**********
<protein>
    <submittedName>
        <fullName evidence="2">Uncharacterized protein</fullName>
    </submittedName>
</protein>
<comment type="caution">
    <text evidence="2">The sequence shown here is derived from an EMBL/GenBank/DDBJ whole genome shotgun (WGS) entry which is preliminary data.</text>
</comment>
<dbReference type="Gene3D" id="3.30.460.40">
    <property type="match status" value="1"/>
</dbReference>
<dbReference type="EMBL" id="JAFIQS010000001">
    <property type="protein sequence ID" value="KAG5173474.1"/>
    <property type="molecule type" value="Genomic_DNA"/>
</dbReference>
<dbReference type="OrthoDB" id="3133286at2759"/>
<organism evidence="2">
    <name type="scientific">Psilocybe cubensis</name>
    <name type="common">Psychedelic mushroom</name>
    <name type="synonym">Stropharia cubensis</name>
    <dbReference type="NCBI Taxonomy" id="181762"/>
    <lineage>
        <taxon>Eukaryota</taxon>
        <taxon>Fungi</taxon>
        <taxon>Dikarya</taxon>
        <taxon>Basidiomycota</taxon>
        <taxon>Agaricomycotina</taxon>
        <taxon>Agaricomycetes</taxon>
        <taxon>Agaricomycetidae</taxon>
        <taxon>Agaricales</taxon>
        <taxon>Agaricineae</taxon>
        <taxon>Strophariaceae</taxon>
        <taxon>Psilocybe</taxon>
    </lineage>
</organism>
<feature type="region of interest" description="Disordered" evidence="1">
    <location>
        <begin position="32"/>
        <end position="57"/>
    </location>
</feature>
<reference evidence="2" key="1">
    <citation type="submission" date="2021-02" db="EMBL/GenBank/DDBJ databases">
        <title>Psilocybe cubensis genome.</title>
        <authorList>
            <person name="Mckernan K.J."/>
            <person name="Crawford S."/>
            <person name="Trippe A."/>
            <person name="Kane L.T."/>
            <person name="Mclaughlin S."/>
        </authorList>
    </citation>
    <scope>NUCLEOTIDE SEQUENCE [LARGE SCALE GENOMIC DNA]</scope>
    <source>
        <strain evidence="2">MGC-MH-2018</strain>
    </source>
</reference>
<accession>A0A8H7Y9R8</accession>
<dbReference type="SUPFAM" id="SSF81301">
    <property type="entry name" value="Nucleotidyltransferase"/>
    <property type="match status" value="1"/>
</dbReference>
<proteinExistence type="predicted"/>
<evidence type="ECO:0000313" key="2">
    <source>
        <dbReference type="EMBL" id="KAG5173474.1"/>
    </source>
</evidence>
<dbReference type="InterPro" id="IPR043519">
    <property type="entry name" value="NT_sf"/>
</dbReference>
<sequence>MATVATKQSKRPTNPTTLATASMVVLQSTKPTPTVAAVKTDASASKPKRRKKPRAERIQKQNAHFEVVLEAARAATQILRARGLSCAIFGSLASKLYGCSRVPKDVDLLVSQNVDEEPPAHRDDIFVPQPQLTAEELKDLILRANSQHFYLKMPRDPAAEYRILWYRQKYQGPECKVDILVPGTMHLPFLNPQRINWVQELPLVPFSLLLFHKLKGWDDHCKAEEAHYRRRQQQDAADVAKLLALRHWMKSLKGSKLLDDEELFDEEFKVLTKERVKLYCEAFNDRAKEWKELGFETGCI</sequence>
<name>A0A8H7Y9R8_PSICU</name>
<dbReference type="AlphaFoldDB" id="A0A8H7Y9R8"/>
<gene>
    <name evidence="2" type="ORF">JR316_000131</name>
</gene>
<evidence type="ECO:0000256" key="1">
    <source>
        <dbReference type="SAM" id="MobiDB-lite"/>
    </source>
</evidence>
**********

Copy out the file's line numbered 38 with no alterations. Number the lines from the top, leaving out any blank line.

        <begin position="32"/>